David Muhlbaum: Smart Tax Deductions Non-Itemizers Can Claim

Jill Weisenberger, M.S., R.D.N., C.D.E : Before You Lose Your Mental Edge

Dana Dovey: Coffee Drinkers Rejoice! Your Cup Of Joe Can Prevent Death From Liver Disease

Chris Weller: Electric 'Thinking Cap' Puts Your Brain Power Into High Gear

The Kosher Gourmet by Marlene Parrish A gift of hazelnuts keeps giving --- for a variety of nutty recipes: Entree, side, soup, dessert

April 4, 2014

Rabbi David Gutterman: The Word for Nothing Means Everything

Charles Krauthammer: Kerry's folly, Chapter 3

Amy Peterson: A life of love: How to build lasting relationships with your children

John Ericson: Older Women: Save Your Heart, Prevent Stroke Don't Drink Diet

John Ericson: Why 50 million Americans will still have spring allergies after taking meds

Cameron Huddleston: Best and Worst Buys of April 2014

Stacy Rapacon: Great Mutual Funds for Young Investors

Sarah Boesveld: Teacher keeps promise to mail thousands of former students letters written by their past selves

The Kosher Gourmet by Sharon Thompson Anyone can make a salad, you say. But can they make a great salad? (SECRETS, TESTED TECHNIQUES + 4 RECIPES, INCLUDING DRESSINGS)

April 2, 2014

Paul Greenberg: Death and joy in the spring

Dan Barry: Should South Carolina Jews be forced to maintain this chimney built by Germans serving the Nazis?

Mayra Bitsko: Save me! An alien took over my child's personality

Frank Clayton: Get happy: 20 scientifically proven happiness activities

Susan Scutti: It's Genetic! Obesity and the 'Carb Breakdown' Gene

Lecia Bushak: Why Hand Sanitizer May Actually Harm Your Health

Stacy Rapacon: Great Funds You Can Own for $500 or Less

Cameron Huddleston: 7 Ways to Save on Home Decor

The Kosher Gourmet by Steve Petusevsky Exploring ingredients as edible-stuffed containers (TWO RECIPES + TIPS & TECHINQUES)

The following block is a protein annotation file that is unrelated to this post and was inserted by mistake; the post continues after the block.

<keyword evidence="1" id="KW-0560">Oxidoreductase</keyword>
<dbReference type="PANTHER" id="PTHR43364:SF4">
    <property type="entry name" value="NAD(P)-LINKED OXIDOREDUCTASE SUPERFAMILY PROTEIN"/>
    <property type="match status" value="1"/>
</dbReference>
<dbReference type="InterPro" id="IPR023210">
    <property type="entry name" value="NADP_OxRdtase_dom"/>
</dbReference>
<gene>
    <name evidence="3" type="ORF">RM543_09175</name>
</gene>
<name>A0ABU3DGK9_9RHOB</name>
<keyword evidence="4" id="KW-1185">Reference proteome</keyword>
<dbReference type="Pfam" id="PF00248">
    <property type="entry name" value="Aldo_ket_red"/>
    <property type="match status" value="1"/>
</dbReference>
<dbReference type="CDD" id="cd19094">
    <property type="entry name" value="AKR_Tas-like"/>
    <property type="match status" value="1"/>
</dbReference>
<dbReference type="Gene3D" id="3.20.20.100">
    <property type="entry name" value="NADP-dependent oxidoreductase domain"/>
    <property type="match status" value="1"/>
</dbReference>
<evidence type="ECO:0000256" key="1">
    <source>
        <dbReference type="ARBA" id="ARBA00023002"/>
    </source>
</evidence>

Jewish World Review Dec. 10, 2010 / 3 Teves, 5771

A bitter retreat into the politics of envy

By Wesley Pruden

http://www.JewishWorldReview.com | "The difference between the Soviet Union and the United States," an elderly Russian woman said to me over a cup of rough black tea on my first visit to Moscow a quarter of a century ago, "is envy. If a Russian sees a new car parked at his neighbor's house, he says, 'I'm going to find out how he got it and turn him in.'

"But if an American sees a new car parked in front of his neighbor's house, he says, 'My, that is such a beautiful car. I'm going ask my neighbor how to get one of those for myself.'"

Alas, that was then, and this is now. The defining difference between liberal and conservative, Republican and Democrat, tea sipper and addict to castor oil, is envy. Bitter, unyielding and unforgiving envy.

The congressional struggle over whether to extend George W.'s tax cuts becomes not an argument over tax policy, or how to crawl out of a recession that won't go away, but a titanic struggle between the poor little match girls of a hard, gloomy America and pot-bellied millionaires — nay, billionaires — who light cigars with hundred-dollar bills on Wall Street. Barack Obama has become the new traitor to his class. A headline in the Huffington Post, the Internet blog site, casts the message in the Arianna-speak of the guilty rich-by-marriage: "Obama Caves, the Rich Save."